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Krav Maga Video
Elbow #5 - Vertical Elbow Strike Backward
Range of Motion


With the Vertical Elbow Strike Backward (Elbow #5), the biggest beginner student issue is a lack of power and consistently hitting with the correct part of the elbow. The main reason for these two problems is not using the proper range of motion with this strike.

This video demonstrates what the proper range of motion is. It also explains the two most common mistakes that prevent the student from using their full range of motion while performing this elbow strike.


Transcript:

"Hey guys! This is Randall with KravMagaTraining.com. And in this video I'm going to discuss the vertical elbow to the rear or what's more commonly referred to as Elbow #5 in the Krav Maga system. And in particular with this elbow, I'm going to discuss how to use the proper range of motion while you're delivering the strike. That is the most common beginner mistake while delivering the strike.

Let me explain and demonstrate. The proper range of motion is you don't just hit the target, you hit the target and follow through. But, this is a common mistake that beginners make is they keep their body too upright, and when they deliver the strike this is as far as they can go. So if I did it without the pad, my particular range of motion in my shoulders and my upper body is this. That's as far as I can hit. And you can see with the target here, yeah, I can hit the target but I sure can't follow through. This is not acceptable. I want to hit and go all the way through the target because that's the rule with all combatives. You don't just hit the target. You hit at least a foot through the target to have maximum damage occur.

In order for me to do this, there's two components that are neglected. The first one is your body needs to rotate. If I keep my back turned towards the target like this, this is as far as I go. As soon as I twist my body, so my body is almost more sideways to the target, notice how my range of motion increases a lot more. And the easiest way to make sure that you're turning your body is to just do this before you start delivering your strike: Is to look at your target first. Sometimes beginners forget to do that. They'll start the technique facing this way, and then they'll turn their head and look at the target as they're delivering the strike. So, if I did it slowly it looks like this. I don't like that. Not only is it hard on your range of motion, but, you're more likely to miss the target. You need to assess what's going on behind you. For all you know, that could be your grandma behind you. You don't want to hit grandma upside the head. So, you need to look first, see where exactly that target is, make sure it's appropriate for you to deliver the strike, and then from there, because you are already turning and looking at the target, you'll tend to naturally twist your body anyways. So, that would be my first suggestion. Make sure you turn and look before you deliver the strike. So, like this. Look first, then deliver the strike.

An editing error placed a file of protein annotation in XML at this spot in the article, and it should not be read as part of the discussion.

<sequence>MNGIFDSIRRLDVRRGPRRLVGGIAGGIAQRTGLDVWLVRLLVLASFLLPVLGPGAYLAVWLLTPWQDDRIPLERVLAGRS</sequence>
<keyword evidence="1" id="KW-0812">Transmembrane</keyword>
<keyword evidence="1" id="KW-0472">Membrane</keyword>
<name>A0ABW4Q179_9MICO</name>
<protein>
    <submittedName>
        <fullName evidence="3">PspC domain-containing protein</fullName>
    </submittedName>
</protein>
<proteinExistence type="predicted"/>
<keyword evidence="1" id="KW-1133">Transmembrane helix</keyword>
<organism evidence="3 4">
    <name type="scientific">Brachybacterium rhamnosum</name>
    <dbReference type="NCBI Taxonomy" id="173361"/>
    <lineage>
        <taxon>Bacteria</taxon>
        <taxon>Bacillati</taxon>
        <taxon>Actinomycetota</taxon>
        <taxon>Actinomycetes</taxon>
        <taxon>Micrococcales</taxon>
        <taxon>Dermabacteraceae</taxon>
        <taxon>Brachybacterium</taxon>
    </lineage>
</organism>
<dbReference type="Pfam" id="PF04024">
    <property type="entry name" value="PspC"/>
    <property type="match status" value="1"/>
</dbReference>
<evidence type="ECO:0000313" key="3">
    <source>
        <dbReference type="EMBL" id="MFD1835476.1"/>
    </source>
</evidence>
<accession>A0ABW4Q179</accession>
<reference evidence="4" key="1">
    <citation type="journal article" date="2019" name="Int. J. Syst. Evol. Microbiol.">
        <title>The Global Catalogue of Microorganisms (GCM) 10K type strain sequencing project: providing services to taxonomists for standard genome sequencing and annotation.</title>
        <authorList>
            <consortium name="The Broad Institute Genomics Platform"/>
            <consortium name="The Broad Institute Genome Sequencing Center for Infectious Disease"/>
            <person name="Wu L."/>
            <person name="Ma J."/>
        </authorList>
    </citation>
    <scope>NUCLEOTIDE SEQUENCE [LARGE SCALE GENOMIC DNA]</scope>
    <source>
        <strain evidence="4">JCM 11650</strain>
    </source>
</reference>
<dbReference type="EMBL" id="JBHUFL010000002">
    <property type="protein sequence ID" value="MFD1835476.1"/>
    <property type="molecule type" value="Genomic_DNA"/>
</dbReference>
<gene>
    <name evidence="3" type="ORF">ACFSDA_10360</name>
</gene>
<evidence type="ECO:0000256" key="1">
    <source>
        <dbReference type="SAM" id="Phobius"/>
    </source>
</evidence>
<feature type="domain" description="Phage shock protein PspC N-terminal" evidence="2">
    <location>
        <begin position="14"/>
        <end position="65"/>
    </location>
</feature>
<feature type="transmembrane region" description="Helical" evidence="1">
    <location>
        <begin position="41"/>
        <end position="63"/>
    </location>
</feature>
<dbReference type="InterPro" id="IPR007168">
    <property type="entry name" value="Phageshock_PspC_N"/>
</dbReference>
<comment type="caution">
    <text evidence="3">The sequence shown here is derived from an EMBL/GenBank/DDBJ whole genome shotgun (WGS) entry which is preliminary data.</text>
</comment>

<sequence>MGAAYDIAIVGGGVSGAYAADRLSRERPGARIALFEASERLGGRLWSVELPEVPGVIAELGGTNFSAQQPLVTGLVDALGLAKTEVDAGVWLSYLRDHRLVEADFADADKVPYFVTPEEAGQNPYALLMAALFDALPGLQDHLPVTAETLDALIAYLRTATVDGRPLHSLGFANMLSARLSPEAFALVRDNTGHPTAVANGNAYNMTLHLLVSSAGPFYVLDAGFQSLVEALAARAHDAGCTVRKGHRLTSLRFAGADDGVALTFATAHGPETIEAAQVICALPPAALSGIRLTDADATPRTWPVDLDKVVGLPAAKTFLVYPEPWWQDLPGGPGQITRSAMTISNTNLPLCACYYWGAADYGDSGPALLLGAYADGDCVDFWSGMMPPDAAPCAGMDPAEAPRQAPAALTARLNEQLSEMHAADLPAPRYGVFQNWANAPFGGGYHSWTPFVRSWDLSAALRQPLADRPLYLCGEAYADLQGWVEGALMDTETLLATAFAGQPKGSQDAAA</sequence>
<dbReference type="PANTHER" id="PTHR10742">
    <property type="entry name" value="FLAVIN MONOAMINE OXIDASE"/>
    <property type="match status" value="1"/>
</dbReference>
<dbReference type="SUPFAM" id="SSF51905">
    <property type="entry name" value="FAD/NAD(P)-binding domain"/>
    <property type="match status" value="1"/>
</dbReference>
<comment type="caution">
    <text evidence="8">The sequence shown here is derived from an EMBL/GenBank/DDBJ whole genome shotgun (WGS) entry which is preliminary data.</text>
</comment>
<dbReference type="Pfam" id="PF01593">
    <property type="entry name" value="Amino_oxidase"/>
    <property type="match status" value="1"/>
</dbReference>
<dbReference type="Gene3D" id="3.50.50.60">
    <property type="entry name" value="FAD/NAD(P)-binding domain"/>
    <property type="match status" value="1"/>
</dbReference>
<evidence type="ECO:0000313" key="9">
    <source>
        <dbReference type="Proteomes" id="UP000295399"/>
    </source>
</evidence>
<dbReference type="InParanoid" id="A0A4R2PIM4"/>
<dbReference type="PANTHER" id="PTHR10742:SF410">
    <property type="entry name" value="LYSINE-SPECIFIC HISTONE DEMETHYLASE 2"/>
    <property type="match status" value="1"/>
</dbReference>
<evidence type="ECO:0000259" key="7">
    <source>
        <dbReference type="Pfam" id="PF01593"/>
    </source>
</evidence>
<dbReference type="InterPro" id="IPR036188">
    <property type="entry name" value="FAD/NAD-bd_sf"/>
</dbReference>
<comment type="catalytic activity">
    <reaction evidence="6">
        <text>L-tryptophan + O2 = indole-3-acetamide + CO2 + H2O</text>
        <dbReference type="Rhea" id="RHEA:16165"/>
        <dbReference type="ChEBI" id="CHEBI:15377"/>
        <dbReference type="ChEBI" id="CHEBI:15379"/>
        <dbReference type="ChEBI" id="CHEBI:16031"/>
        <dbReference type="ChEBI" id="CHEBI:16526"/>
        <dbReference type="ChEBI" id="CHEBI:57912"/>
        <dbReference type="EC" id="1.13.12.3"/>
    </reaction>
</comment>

Now, the next thing, and in my opinion the most important aspect of increasing your range of motion for this particular strike, is you need to lean forward or away from the target. And this is what I mean is, if I keep my back real straight like this, even if I twist my body, this is as far as I can go. This is literally as far as my range of motion goes. Once again, there's no follow-through in the strike. As soon as I lean away from the target, notice how my range of motion increases. So, as I'm delivering the strike, what I do is I think about leaning forward at the waist, and I am kind of taking a bow, as well as a little bit of a side crunch at the same time. So, it looks like this in slow motion. So, notice that because of this lean, my range of motion is a lot better. And if my range of motion is better, I have more follow-through, I have more power.

The other benefit of that is if the target or the attacker is extremely close to you and you don't do this lean, look how jammed up I'm getting. I can't even hit them cleanly with the elbow strike. I'm just barely brushing them with my elbow. That's not going to do anything. But as soon as I do this lean, I do this little side crunch, notice how I create space to hit with the strike. So, even if the bad guy is extremely close to me, 'oh no, I'm jammed up, I'm jammed up', as soon as I lean away, I have plenty of space to hit that target. Like that.

So look, that's my few suggestions for increasing your range of motion is to make sure, one, turn and look before you strike. You should be doing that with all combative anyways. Any strike that's behind you, look first. Find your target. Second, make sure that you're leaning away from it. Take a bow. And the third, which is really part of number two anyways and is done in conjunction with it, is that little side crunch. So, I have a bow. I've got a side crunch. I kind of do both at the same time.

If you do those two things, your range of motion will improve. And if your range of motion improves, the power and the consistency of this particular elbow strike will improve dramatically. So, please start integrating those tips and I hope you found this video helpful. Thank you for watching."


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